The unique limited financial bearing of these companies allows us to better understand the impact of certain events on their market capitalization. The two commanding variables that they all equally share is the causality of having won a positive Markman order in US Federal district court, and a corresponding increase in stock price.

    Markman hearing; the controlling variable in patent litigation enforcement?

    For better or worse one of the last vestiges of the Crown in American Society is the life appointed federal judge. Many argue that the Markman hearing could be construed as a "king maker event," to destitute corporate plaintiffs seeking billion dollar awards. Some of my examples above are testaments to this theory. What is a Markman hearing? The legal function of a Markman hearing is to determine what language the jury will hear when determining whether or not the patents in question will be infringed. The defendants in these situations typically pray the judge to "narrow or focus" the definition of key words within the patent. How the judge rules will determine how the plaintiff and the defendants can best argue their case.

    The plaintiffs want the broadest possible interpretations of its key words making it simple for a Jury to conclude infringement. The defendant reaches for narrow confining definitions typically to enforce the strength of prior patents making the patents in question appear without merit. Obviously this can be a "make or break" event to an under capitalized plaintiff.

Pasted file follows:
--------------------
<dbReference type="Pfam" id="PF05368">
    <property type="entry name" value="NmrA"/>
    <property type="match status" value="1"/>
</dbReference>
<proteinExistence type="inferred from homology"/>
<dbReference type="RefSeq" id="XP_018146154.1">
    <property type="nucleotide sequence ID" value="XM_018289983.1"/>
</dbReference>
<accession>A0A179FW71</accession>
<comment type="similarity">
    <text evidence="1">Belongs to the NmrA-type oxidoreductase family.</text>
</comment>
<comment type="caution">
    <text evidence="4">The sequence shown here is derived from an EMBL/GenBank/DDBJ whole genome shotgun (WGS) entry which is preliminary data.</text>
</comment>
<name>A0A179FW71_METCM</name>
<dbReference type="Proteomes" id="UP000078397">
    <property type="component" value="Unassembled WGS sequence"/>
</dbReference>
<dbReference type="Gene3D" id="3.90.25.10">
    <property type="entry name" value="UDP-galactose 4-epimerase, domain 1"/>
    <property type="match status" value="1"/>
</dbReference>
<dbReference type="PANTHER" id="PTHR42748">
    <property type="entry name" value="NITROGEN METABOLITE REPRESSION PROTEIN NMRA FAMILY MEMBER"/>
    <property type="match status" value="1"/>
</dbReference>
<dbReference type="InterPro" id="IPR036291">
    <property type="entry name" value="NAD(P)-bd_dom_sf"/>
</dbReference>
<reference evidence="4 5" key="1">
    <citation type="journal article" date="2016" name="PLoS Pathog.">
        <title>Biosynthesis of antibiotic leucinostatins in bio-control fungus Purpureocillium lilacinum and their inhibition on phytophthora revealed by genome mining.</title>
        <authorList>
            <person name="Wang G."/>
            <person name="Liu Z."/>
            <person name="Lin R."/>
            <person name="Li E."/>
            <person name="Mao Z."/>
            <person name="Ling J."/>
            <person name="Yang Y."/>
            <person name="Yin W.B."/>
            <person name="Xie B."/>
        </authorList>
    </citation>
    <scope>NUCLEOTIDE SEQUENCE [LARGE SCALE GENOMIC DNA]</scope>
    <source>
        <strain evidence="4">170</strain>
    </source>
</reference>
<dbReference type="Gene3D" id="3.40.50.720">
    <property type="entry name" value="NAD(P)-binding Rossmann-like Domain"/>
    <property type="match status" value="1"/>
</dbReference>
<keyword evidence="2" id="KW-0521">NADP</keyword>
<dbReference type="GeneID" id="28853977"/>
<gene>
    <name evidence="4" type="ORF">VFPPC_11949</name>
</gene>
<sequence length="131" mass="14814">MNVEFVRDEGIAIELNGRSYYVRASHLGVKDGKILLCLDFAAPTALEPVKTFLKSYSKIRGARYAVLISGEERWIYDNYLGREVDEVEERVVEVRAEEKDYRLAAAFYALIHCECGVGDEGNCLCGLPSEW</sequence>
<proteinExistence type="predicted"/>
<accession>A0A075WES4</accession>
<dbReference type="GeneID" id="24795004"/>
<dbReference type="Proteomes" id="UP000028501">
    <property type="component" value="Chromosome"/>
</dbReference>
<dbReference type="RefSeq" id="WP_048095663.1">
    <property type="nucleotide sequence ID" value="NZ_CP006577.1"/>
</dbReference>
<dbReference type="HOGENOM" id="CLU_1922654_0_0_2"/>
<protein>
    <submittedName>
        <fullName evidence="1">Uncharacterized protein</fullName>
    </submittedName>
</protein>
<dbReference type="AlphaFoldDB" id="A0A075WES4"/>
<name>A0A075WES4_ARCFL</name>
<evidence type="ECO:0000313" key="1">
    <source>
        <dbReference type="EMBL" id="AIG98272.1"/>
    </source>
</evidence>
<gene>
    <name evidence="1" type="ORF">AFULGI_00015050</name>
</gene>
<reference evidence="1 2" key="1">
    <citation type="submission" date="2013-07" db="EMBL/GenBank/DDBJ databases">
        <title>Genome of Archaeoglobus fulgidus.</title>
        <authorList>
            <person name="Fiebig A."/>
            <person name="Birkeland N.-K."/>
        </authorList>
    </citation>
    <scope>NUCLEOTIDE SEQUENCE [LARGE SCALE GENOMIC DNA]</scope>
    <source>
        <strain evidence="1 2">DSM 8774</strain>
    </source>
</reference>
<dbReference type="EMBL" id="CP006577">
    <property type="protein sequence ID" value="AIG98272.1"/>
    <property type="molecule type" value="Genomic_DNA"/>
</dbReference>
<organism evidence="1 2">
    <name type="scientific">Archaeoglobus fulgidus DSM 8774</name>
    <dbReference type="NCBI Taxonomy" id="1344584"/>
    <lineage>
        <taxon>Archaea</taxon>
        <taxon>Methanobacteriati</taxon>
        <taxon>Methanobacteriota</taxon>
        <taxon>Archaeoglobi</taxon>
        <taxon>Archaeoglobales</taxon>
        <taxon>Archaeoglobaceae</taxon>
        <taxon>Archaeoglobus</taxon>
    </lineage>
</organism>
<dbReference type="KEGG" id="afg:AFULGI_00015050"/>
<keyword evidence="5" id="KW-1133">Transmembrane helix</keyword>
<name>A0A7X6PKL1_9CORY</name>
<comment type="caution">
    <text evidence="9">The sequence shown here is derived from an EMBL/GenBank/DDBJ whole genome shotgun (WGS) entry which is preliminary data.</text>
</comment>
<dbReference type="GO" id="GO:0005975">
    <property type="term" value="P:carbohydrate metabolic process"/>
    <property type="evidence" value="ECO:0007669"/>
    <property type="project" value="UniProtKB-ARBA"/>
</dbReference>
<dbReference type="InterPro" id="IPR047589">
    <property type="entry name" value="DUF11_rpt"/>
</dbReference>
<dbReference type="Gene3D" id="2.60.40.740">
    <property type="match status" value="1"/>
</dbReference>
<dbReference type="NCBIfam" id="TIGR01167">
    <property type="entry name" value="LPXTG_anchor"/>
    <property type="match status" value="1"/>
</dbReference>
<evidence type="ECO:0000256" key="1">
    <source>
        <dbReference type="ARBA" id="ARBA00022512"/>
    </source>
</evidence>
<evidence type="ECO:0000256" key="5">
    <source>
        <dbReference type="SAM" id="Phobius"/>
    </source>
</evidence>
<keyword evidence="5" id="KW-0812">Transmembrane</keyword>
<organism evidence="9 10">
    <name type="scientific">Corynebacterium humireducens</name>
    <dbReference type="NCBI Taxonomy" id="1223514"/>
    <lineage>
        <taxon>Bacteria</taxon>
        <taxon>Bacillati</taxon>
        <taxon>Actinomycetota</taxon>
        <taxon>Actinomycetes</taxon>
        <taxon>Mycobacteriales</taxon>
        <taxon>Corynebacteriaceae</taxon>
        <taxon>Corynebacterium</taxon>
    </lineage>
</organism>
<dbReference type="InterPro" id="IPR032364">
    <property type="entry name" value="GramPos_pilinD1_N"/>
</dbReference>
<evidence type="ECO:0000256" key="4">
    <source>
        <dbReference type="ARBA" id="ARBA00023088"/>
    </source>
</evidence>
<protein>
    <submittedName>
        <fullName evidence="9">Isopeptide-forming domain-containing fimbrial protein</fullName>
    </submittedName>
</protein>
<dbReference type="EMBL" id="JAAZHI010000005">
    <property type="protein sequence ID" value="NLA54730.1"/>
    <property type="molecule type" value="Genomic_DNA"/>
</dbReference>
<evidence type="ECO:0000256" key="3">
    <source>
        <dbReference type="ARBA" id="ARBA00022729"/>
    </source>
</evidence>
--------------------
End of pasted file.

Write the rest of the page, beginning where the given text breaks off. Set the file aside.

Vringo, ParkerVision and VirnetX all possessed limited revenue operations, prior to receiving their positive Markman hearing orders. On May 23, 2012 Vringo traded at $2.72. On June 4, 2012 the Markman hearing began and the stock value closed at $4.15. Prior to the decision on June 12, 2012 the stock traded at a low of $3.30. One day after the ruling of June 19 Vringo closed at $4.36. The impact of the positive Markman hearing can be seen here as a 60% rise in per share value (May 23 to June 19) with market capitalization going from $185 Million to $292 Million.

    Looking at the ParkerVision price per share results of their Markman hearing, we see an even stronger impact correlation. The judge reached a decision on February 20, 2013. On that day the stock closed at $2.43. The following day ParkerVision closed at $4.21. The impact of that hearing amounted to a 73% rise in shareholder value, with market capitalization going from $201 Million to $348 Million dollars.

    VirnetX has gained the advantage in several of its Markman hearings. This example must be reviewed in a different light as the multiple hearings demonstrate a more pronounced effect on the stock. Winning against Apple (NASDAQ:AAPL) on April 25, 2012, the following day the stock goes from $24.58 to $25.25. We see VirnetX going on to win another Markman hearing on August 1, 2012, against Avaya (AVYA) and Siemens (SI). The impact to the stock over 2 days was minimal but still positive, trading at $23.93 to $24.49. Looking back to the very first Markman hearing, we see and even more pronounced effect on the stock. VirnetX won their first Markman hearing against Microsoft (NASDAQ:MSFT) on July 30, 2009. On that day the stock traded at $1.48 to $3.00.

    Conclusion: Investors profited off Vringo, ParkerVision's and VirnetX positive Markman orders.

    The result of the Markman hearings, to the plaintiffs, were positive in all these examples. In the VirnetX example we saw the first Markman order as having the highest positive price per share increase. Since Vringo and ParkerVision have not engaged in multiple Markman hearings, we cannot accurately assess if the primary hearing is indeed the most impacting. Not to despair, I have faith that more lawsuits are on the way.